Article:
Error messages should be expressed in plain language (no codes), precisely indicate the problem, and constructively suggest a solution.

What does it mean: Don’t only state the fact that users face a problem, offer a solution on how to solve it.

Example: Clarity and helpfulness of error messages. When users see error messages like this

This error message looks cryptic and scary

They rarely know what to do next. That’s why it’s vital to provide a clear path on how to solve the problem. Compare the above message with the following one. It’s evident what message works better for users.

Mailchimp tells users what exactly is wrong and offers a solution for this problem

#10: Help and documentation

Even though it is better if the system can be used without documentation, it may be necessary to provide help and documentation. Any such information should be easy to search, focused on the user’s task, list concrete steps to be carried out, and not be too large.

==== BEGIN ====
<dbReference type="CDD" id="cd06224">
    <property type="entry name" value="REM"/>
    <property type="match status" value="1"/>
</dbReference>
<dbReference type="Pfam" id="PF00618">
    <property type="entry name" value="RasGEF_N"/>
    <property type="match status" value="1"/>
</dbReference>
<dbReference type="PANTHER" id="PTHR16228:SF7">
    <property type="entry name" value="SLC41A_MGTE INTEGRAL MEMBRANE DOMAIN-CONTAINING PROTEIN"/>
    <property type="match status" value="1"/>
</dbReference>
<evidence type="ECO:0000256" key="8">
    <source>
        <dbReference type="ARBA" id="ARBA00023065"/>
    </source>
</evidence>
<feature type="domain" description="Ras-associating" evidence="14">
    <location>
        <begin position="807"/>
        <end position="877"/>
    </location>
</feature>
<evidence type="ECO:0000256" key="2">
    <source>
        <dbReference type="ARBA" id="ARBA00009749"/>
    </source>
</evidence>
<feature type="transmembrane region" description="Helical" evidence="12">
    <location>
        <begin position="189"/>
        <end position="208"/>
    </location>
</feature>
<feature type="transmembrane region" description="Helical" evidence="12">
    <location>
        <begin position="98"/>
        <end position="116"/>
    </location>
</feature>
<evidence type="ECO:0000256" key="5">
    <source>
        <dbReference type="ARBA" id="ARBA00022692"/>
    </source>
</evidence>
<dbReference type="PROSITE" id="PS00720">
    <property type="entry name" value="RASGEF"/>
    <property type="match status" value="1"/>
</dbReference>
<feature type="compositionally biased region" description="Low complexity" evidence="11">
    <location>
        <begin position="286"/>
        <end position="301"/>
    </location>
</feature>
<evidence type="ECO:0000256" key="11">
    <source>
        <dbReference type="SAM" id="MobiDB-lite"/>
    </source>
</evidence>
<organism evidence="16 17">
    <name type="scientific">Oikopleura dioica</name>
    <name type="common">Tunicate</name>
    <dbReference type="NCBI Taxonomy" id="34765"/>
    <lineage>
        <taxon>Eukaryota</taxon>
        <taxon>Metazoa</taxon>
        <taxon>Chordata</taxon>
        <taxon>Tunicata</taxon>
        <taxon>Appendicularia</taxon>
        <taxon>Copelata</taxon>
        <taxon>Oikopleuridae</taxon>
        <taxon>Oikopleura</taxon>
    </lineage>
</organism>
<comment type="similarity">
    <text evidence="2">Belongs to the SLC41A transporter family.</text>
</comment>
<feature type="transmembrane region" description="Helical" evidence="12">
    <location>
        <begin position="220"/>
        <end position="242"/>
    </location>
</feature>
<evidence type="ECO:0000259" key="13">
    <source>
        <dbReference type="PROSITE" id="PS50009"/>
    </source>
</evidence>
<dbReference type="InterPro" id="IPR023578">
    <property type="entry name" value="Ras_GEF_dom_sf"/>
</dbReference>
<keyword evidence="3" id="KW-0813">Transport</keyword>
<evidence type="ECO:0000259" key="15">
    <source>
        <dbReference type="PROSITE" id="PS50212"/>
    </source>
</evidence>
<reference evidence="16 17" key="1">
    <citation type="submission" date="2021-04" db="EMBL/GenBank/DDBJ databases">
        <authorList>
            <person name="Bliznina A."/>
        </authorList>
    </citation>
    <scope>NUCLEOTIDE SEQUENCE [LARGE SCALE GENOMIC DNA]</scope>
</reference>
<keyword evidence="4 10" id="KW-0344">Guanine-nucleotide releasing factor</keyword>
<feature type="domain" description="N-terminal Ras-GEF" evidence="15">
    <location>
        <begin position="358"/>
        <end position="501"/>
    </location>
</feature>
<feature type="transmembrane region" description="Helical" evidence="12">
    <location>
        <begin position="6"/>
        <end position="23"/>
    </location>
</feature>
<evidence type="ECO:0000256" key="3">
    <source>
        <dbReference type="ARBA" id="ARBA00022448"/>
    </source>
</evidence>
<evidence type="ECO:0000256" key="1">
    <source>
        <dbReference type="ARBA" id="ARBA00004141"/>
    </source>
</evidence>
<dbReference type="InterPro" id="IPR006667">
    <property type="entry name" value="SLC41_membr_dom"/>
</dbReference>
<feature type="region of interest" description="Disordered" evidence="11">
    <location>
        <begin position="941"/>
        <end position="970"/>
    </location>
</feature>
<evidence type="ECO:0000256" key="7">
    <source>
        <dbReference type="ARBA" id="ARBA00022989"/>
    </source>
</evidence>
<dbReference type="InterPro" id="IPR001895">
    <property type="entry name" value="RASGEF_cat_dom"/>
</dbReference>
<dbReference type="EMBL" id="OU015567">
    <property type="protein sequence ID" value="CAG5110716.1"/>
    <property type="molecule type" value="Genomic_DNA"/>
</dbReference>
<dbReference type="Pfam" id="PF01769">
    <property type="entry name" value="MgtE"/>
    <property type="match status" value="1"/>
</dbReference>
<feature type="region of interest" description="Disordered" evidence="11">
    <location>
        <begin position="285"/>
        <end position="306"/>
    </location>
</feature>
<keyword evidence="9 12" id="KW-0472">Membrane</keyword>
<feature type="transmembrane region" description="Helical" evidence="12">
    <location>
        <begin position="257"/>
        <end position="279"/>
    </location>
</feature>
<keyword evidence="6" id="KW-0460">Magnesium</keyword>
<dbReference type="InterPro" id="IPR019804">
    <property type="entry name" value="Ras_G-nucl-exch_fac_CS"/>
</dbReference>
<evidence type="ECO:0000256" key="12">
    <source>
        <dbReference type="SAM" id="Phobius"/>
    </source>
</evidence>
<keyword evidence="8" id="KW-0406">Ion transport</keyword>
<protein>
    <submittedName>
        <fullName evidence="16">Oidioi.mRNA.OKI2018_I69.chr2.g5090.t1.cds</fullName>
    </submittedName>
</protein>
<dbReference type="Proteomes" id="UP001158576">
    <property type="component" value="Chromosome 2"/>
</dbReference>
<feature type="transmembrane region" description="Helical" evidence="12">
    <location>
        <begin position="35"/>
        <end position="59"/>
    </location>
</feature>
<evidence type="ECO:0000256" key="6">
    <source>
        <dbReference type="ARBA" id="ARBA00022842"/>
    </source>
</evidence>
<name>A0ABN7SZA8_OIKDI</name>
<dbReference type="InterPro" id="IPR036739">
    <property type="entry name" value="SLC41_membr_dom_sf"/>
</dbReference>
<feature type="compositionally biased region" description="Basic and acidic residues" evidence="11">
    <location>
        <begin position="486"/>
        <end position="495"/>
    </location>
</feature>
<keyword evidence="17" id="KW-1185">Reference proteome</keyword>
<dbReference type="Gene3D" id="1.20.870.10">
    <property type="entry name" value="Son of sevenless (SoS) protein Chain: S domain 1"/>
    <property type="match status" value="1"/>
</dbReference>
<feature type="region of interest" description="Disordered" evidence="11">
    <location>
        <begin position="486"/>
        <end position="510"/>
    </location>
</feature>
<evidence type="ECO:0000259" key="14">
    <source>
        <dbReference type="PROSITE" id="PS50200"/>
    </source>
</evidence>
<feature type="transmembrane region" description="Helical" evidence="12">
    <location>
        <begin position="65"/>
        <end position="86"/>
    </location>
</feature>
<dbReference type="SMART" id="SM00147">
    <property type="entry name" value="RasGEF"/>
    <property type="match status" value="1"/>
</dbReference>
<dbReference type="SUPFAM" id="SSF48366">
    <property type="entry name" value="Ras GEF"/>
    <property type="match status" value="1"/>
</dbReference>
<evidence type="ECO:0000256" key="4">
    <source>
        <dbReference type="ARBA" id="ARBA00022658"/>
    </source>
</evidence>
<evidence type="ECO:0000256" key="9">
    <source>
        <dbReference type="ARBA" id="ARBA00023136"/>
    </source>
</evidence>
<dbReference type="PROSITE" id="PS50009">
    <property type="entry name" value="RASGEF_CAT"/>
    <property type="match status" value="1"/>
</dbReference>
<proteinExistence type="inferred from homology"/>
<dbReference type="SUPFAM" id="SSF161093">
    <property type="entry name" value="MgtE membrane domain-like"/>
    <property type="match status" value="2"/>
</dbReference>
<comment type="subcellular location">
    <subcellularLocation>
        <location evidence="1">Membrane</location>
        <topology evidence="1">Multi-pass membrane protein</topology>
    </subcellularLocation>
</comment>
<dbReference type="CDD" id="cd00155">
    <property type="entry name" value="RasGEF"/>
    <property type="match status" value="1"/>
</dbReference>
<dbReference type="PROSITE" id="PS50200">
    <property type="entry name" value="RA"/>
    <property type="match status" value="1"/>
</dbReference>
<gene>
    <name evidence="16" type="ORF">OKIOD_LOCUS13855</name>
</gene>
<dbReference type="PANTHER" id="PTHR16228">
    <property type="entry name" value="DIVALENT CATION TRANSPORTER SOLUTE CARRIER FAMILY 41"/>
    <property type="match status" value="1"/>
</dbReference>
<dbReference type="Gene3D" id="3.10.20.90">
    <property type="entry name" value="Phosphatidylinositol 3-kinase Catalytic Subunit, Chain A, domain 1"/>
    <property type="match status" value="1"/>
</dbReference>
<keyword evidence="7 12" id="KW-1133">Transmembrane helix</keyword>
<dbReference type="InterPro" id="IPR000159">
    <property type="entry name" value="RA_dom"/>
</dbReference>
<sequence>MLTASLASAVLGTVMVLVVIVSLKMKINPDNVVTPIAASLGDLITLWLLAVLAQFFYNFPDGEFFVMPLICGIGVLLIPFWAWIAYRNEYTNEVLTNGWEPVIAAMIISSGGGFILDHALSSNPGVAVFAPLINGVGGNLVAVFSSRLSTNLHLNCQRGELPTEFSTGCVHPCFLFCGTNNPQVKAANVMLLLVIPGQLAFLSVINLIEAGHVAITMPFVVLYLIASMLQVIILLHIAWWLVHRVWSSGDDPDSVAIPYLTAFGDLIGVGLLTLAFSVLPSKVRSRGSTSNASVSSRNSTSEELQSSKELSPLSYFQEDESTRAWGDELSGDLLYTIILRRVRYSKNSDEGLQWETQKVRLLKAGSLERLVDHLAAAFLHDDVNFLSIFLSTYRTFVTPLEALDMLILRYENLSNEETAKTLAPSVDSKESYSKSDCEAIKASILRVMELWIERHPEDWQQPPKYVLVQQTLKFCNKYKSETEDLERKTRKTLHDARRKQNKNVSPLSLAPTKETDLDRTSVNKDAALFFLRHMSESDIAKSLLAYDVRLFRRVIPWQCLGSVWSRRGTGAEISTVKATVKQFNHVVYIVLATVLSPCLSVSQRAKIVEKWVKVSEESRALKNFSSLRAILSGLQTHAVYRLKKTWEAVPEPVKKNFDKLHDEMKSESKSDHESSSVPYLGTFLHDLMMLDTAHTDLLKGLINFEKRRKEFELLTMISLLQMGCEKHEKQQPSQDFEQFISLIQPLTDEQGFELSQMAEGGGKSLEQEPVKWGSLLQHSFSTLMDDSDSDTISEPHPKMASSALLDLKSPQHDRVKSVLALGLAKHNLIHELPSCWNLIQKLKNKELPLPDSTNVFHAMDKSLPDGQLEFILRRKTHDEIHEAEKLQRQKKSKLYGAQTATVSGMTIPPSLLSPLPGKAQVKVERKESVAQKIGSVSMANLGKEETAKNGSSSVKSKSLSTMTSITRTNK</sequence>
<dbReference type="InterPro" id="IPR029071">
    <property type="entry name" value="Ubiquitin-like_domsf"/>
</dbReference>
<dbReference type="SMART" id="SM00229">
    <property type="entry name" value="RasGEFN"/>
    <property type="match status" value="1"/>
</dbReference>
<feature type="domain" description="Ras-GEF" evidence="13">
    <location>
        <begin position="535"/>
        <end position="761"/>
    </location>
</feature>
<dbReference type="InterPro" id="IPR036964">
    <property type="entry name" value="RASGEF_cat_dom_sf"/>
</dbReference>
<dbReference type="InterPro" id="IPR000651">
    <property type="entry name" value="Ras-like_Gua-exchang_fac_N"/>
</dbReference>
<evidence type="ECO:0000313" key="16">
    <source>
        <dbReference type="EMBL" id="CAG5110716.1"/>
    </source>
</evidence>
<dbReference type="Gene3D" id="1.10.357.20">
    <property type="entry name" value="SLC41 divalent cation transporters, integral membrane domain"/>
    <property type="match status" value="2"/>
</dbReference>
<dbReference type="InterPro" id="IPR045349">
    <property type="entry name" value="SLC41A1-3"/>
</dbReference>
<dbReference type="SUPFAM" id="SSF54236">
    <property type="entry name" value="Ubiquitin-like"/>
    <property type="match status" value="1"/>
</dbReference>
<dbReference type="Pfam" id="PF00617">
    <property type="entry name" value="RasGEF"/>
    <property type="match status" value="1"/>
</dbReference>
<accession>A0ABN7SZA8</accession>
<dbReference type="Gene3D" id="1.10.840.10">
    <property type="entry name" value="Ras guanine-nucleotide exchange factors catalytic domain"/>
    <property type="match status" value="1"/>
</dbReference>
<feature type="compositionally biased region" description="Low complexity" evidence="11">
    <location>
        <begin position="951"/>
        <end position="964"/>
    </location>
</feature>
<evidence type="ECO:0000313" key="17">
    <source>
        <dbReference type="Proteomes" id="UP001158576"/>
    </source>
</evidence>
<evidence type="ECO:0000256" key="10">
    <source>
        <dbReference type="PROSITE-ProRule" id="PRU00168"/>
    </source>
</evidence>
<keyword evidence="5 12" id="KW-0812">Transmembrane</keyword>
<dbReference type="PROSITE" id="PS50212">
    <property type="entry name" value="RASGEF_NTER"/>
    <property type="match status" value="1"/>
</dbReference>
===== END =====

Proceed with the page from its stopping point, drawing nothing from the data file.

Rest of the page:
What does it mean: Offer helpful documentation inside your product. Documentation should be a part of the product design backlog; it should be a living document that will be updated regularly.

Example: In-app help and documentation. Monday.com offers help and support right inside the product.

Monday.com helps users solve the problem.

Interactions between computers and humans should be as intuitive as conversations between two humans. Interaction Design Foundation will help you to learn how to design for efficiency and persuasion.

Originally published at uxpro.cc



Source link